Civil Rights Groups Demand City Revitalize Fight Against Discrimination
Call for Sweeping Changes Recommended by NYC Bar Association
(NEW YORK, February 28) - In a joint letter to Mayor Bloomberg released Thursday, a broad coalition of civil rights groups demand that New York City rejuvenate its Human Rights Commission and Law Department and treat civil rights enforcement as seriously as other law enforcement.
The civil rights groups called for the adoption of measures recommended in a scathing report from the New York City Bar Association, “It Is Time to Enforce the Law: A Report on Fulfilling the Promise of the New York City Human Rights Law.” The report charges that New York City has been failing to enforce its civil rights law.
"With the wounds reopened by today's reversal of three convictions in the Abner Louima case, the need to unite the City is underlined anew. A clear, unequivocal commitment to anti-discrimination law enforcement -- important in its own right -- can also help heal the City,” said Craig Gurian, principal author of the Bar Association report.
In the letter to Mayor Bloomberg and City Council leadership, the civil rights groups noted the sorry record of past years:
- The City’s Law Department has failed to bring any prosecutions under the City Human Rights Law in 10 years - when it had explicit legal authority to investigate and prosecute broad patterns of discrimination;
- The City’s Commission on Human Rights has failed to create any deterrent against discrimination. It has a case backlog of more than 4,000 complaints. Discriminators face no serious penalties, with median settlements of only $2,000 per case. The Commission has taken only four cases through trial and decision in the past five years. It has failed to impose civil penalties, it has failed to initiate its own investigations, and it has not achieved reasonable settlements for discrimination victims;
- The City has slashed the Commission staff by 75% over the last 10 years, to 37 from 152.
If the City is serious about anti-discrimination law enforcement, the civil rights groups argue, it must take these basic steps immediately:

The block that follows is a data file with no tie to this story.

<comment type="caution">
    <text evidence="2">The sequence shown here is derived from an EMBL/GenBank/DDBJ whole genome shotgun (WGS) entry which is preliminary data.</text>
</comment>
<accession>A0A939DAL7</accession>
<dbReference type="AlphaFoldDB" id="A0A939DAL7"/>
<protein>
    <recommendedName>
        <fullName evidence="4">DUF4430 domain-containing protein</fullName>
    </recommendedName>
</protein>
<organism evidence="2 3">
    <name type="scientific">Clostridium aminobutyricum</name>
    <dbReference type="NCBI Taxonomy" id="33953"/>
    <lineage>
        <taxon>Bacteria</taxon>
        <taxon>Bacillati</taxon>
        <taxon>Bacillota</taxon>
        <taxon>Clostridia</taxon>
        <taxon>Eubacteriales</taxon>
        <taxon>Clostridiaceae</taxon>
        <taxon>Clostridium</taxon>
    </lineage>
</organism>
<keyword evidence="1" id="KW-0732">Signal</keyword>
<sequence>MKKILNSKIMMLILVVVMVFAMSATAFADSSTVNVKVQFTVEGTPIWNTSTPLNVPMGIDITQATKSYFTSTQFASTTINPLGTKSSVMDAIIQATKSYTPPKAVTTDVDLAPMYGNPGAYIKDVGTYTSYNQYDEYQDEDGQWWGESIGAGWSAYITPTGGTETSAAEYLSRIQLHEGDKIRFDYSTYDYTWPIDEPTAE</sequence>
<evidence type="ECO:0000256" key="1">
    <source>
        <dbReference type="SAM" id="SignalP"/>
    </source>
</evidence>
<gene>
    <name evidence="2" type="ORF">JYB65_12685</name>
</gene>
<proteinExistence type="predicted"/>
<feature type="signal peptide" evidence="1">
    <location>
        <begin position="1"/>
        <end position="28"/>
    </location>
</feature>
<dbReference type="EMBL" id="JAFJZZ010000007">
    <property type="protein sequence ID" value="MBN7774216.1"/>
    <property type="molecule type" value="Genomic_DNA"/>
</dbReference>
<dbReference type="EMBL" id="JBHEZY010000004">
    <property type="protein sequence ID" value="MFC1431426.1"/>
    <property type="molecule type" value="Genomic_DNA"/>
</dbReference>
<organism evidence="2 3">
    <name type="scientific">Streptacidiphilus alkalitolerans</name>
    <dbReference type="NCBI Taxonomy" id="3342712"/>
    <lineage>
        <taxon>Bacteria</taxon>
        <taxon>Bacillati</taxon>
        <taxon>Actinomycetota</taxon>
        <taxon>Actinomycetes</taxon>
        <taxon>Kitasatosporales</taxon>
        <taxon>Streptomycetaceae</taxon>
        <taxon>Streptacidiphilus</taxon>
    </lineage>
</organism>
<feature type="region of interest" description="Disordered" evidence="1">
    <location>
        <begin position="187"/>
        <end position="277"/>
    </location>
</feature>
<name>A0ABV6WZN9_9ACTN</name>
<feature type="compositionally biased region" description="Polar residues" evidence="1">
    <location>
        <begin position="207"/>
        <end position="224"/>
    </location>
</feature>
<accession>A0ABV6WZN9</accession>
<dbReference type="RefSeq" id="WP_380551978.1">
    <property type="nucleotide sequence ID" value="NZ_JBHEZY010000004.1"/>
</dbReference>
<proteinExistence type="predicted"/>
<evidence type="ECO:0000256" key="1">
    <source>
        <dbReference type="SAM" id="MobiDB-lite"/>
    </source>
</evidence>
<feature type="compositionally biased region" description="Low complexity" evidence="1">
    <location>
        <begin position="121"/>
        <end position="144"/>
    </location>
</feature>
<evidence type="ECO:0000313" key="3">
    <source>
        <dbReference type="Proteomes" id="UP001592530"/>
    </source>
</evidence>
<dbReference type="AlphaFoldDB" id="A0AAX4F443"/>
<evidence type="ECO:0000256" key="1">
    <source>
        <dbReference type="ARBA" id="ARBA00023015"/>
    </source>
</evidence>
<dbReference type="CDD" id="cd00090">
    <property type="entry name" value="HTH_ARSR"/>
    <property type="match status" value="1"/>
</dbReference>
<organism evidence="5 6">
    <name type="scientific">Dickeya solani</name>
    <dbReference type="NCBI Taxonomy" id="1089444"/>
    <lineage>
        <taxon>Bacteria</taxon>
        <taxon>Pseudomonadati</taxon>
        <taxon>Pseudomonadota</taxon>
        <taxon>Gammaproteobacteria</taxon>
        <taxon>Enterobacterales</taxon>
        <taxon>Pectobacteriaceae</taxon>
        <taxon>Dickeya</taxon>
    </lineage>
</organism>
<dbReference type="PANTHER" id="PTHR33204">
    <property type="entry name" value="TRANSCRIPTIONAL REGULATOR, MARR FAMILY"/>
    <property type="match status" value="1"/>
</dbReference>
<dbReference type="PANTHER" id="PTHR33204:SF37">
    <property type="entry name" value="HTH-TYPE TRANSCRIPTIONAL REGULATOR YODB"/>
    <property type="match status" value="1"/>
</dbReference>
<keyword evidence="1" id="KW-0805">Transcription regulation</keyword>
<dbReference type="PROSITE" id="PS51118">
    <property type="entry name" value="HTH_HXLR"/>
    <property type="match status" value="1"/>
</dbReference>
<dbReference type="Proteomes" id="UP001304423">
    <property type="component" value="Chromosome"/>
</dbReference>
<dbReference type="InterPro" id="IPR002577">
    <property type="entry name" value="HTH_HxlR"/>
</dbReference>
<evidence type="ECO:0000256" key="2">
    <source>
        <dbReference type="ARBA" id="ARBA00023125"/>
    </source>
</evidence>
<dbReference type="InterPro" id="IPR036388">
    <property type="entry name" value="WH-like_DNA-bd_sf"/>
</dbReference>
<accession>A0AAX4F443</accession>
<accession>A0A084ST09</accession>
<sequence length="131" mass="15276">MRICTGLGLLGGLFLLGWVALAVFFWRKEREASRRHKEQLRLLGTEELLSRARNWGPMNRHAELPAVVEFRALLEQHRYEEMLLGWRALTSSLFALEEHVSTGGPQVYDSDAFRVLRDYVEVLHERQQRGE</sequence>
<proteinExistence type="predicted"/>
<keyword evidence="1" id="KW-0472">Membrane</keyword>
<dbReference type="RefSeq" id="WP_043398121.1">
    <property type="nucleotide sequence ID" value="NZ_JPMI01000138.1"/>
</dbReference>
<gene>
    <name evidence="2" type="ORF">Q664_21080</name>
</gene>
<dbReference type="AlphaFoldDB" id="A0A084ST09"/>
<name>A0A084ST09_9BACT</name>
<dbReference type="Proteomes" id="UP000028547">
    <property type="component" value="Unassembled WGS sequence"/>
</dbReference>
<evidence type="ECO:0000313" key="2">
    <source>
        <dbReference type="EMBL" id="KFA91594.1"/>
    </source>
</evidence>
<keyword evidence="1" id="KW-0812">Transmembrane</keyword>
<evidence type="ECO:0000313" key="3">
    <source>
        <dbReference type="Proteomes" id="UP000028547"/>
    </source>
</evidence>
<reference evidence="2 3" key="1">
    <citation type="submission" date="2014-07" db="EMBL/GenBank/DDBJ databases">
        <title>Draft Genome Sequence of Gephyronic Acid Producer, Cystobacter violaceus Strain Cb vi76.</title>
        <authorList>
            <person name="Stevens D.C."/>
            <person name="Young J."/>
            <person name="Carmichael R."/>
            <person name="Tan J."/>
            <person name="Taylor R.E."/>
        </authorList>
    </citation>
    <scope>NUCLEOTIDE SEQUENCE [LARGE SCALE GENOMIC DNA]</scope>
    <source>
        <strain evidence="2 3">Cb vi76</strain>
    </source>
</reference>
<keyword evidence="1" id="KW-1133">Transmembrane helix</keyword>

- Create a civil rights unit in the Law Department. There are 650 attorneys in the Law Department; the Bar Association report calls for initial staffing of such a unit to be six lawyers, a mere one percent of the total;
- Create housing and employment testing programs that actively root out discrimination;
- Restore funding to the Commission so it can enforce the City’s laws against discrimination.
Organizations signing the February 28 letter include Eastern Paralyzed Veterans Association, Lambda Legal, National Employment Law Project, Puerto Rican Legal Defense and Education Fund, and the New York City chapters of the National Employment Lawyers Association and the National Multiple Sclerosis Society.
Juan Figueroa, executive director of the Puerto Rican Legal Defense and Education Fund, said: “If the Commission is serious about addressing housing discrimination, there is one proven way it can do so: testing. Latinos are the victims of steering and outright denials on the basis of their national origin on a daily basis. Private landlords and the government itself through housing authorities continue to treat names like Rodriguez, Morales, and Sanchez differently from others. In a tight housing market these families suffer even worse fates. It is time the Commission engages in a fight against these unscrupulous and illegal practices.”
Michael Adams, deputy legal director at Lambda Legal, said: “For New Yorkers who are lesbian, gay, bisexual, or transgendered, our primary legal protection against discrimination is provided by the local human rights law. But because we have had no real enforcement by the City, this protection has been an empty promise for gay people and everybody else. It is high time that changed.”
Anne Davis, the director of Legal Affairs and Programs of the New York City Chapter of the National Multiple Sclerosis Society, said: “Like any law enforcement agency, the Commission has got to act promptly on cases it gets in the future. People with progressive illnesses who have been turned down for a job because of their illness need a hearing while they are still able to work, and before years of delay make it impossible for a fact-finder to understand that the employer really could have accommodated them at the time the applicant applied for the job.”
Gurian, the principal author of the Bar Association report, said: “The single most frightening thing to discriminators and their lawyers is the prospect of an anti-discrimination agency having the ability to jump on a meritorious case the day it is filed, and to investigate and prosecute that case relentlessly until justice is done. The Commission on Human Rights needs to become such an agency.”
Contact: Peg Byron (Lambda Legal), 212/809-8585 ext. 230; 888/987-1984 (pager)